How EU-funded projects aim to secure the supply of critical raw materials
In anticipation of a surge in demand for critical raw materials (CRMs) due to the EU's green and digital transition, the European Commission has introduced new legislation to secure the future supply of CRMs in Europe.
The Critical Raw Materials Act will identify ‘strategic projects’ along the supply chain and focus on extraction, refining, processing and recycling CRMs to decrease dependence on countries, particularly China, that dominate CRM supply chains.
CRMs are specific minerals that are economically and strategically important for modern economies. Materials like magnesium, lithium and gallium are increasingly crucial for renewable technologies, aerospace, consumer electronics and the automotive sectors. According to a study commissioned by Eurometaux, the EU alone will need 35 times more lithium and over three times more cobalt within the next twenty years.
‘As you all know, today the European Union depends heavily on a few third countries for these strategic raw materials,’ said European Commission President Ursula von der Leyen in her speech last week at the European Parliament. ‘The pandemic and the war have taught us a bitter lesson about overdependencies,’ she continued. ‘So, if we want to be independent, we urgently need to strengthen and diversify our supply chains with like-minded partners.’
Indeed, the EU currently gets 98% of its rare earth supply from China, as well as 93% of its magnesium and 97% of its lithium. However, a few European-funded projects are already addressing this issue, such as Sea4value and SEArcularMINE, both of which involve extracting CRMs from seawater brine, and SALEMA, which focuses on recycling aluminium, silicon, and magnesium for the electric automotive industry.
In particular, Sea4Value is looking at novel technological solutions to extract ten different minerals and metals directly from seawater brine in a multi-modular process. Seven of these are CRMs, according to the current EU definition, such as magnesium, lithium, scandium and gallium. By the end of the year, Sea4Value is expected to set up a test laboratory in Tenerife. The process is expected to enable the plant to recover, among many other minerals, between two and three grams of magnesium per litre of brine. This is keeping in mind that millions of litres of brine are produced daily in desalination plants worldwide.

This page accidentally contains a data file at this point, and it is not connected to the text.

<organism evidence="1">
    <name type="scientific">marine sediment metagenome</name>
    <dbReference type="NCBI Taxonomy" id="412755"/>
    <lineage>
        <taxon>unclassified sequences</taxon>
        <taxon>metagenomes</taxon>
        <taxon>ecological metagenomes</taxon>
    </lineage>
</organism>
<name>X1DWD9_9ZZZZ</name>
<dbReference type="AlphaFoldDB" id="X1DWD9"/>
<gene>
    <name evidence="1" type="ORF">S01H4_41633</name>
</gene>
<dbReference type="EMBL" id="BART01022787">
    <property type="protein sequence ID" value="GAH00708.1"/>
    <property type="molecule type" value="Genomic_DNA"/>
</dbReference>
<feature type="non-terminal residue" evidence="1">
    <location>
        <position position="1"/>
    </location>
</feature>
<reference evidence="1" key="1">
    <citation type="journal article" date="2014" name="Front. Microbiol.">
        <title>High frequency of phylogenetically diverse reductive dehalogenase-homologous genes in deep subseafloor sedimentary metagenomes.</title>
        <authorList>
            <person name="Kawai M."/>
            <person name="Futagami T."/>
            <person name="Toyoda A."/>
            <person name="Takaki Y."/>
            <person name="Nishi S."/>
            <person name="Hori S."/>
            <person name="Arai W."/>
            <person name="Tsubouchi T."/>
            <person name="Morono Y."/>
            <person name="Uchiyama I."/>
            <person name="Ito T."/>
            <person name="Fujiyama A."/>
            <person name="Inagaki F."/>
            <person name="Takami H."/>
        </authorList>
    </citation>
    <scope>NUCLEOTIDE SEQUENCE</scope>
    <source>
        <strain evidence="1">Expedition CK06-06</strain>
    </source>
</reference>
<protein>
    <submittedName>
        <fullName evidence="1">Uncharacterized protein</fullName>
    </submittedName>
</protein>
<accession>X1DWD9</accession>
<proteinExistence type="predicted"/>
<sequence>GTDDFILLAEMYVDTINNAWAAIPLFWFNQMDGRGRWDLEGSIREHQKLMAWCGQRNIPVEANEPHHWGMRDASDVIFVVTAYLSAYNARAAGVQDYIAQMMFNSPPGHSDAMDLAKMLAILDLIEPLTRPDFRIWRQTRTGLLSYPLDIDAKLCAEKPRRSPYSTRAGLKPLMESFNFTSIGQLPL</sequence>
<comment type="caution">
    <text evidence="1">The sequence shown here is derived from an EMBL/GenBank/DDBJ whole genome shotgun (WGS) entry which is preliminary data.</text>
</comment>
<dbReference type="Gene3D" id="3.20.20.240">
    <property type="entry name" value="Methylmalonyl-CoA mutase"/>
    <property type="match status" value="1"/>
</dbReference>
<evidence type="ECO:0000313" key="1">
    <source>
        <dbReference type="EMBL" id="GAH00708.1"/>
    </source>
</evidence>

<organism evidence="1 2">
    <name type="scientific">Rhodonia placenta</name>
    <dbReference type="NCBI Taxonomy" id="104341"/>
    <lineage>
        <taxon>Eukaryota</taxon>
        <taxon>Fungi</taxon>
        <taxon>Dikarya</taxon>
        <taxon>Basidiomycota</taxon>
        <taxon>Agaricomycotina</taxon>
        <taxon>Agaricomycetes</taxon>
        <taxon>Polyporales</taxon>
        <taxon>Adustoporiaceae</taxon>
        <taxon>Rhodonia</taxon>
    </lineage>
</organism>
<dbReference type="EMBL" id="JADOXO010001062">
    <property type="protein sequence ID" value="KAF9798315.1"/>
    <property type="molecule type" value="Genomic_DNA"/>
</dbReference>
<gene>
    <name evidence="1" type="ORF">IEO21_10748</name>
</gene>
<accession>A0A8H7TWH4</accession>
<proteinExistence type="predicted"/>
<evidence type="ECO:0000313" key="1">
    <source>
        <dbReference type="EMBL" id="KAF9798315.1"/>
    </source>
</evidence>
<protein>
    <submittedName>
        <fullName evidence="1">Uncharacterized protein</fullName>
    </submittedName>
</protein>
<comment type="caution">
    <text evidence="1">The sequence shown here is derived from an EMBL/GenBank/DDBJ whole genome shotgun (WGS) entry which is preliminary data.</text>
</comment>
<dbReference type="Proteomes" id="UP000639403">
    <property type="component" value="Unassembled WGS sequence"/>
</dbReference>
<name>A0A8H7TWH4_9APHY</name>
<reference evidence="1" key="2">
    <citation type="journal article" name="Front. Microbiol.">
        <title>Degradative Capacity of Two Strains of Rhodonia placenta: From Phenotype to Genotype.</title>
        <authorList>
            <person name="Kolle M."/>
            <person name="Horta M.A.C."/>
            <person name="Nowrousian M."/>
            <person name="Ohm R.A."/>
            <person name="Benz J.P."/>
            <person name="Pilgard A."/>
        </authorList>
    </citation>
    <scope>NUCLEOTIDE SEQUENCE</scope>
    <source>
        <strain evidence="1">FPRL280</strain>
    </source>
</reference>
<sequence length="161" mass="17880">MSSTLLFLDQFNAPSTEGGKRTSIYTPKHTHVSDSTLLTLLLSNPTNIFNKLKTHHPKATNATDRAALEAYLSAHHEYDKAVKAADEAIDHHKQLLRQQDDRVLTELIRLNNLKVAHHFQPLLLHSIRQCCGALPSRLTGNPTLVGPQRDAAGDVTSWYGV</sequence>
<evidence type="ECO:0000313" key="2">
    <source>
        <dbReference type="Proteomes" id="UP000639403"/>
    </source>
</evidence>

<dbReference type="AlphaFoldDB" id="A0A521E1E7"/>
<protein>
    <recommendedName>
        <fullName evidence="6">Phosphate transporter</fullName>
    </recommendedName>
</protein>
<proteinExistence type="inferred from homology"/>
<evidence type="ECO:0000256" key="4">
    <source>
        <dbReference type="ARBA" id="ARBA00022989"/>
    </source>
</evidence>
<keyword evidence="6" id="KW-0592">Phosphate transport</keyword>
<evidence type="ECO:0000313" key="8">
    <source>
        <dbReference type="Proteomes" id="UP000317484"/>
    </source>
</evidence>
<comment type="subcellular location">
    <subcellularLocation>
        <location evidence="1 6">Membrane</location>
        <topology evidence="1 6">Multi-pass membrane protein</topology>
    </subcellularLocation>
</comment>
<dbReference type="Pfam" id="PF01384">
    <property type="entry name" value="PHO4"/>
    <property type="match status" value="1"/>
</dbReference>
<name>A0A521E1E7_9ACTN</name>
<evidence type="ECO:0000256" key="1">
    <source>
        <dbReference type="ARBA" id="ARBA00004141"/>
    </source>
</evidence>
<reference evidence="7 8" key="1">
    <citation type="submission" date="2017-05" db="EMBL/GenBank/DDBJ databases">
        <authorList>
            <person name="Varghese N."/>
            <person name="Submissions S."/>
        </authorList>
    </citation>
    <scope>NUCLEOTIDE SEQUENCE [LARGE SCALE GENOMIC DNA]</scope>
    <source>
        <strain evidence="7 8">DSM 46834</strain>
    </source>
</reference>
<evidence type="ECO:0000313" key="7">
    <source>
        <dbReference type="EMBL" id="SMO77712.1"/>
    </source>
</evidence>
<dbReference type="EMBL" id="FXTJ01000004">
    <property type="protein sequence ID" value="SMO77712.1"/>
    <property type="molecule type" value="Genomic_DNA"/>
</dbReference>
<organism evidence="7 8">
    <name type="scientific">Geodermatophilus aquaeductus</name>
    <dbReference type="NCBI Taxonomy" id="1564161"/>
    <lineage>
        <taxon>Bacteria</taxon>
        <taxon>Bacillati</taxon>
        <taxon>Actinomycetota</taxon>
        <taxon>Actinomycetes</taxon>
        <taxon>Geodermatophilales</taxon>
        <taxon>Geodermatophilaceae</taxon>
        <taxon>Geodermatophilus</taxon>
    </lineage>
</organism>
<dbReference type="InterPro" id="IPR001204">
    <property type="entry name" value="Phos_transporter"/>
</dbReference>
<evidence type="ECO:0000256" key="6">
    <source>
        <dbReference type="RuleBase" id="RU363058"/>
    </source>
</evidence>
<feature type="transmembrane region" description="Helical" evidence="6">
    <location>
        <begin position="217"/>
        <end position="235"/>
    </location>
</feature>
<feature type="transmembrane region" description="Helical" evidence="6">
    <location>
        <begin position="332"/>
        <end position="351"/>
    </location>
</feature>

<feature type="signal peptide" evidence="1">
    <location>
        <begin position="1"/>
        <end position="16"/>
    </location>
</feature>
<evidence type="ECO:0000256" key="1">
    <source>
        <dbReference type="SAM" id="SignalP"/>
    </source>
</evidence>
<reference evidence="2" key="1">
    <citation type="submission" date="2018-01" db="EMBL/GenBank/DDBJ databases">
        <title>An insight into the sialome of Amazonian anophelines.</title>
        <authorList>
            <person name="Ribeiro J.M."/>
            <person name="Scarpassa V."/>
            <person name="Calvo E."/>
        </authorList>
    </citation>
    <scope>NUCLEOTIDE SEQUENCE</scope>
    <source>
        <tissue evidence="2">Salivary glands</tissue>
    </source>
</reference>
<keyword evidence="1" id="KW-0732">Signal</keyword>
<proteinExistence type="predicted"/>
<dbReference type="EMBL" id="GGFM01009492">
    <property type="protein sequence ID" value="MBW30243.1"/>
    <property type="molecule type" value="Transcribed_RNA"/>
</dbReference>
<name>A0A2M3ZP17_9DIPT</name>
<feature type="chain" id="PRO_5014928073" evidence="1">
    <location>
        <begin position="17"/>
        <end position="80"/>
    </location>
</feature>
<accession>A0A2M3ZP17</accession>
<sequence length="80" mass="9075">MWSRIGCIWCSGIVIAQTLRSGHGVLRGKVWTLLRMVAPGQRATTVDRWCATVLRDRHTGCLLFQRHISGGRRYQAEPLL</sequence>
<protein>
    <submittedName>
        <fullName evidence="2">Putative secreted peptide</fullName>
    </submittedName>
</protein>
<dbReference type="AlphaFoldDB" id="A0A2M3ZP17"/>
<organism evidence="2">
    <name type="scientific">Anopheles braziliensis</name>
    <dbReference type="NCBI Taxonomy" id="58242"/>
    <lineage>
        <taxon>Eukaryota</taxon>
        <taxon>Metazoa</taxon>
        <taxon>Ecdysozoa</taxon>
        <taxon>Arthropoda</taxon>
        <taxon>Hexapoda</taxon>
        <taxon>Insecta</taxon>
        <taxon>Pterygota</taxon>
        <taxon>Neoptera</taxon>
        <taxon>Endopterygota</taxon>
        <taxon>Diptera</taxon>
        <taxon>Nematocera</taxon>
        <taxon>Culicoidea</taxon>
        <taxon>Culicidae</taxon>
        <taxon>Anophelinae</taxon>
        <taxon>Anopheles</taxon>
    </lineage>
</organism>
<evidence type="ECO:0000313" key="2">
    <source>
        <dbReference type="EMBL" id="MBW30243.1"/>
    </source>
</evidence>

Brine is one of the main waste products of desalination plants. It usually gets discarded – potentially causing environmental problems in the marine environment if not disposed of correctly. According to Sandra Meca Fàbrega, technical project manager of Sea4Value, these results could allow Europe to reduce its dependence on imported raw materials. In short, she explains, it will help diversify the sources of CRMs and secure the supply of these materials, potentially even increasing the competitiveness of EU companies.
This is not necessarily a new approach. Several countries, including Australia, Canada, the USA and the Arab Emirates, are already working on valorising their brines from existing desalination activities. This could soon shift the market to the minerals contained in seawater. In contrast to deep sea mining for minerals like cobalt, manganese or rare earth elements, this technology would not harm the seabed. Instead, it would utilise wastewater already produced in one of the 17 thousand desalination plants worldwide.
As of now, it's safe to say that the solution to our dependencies won't likely come from one single strategy but rather from the combined approach of several different solutions, including trade with like-minded partners and new technologies. Of course, it's impossible to guarantee that Europe won't trade one dependency for another in the future. However, the Critical Raw Materials Act, for the moment, indicates a commitment to independence and a plan for Europe's future.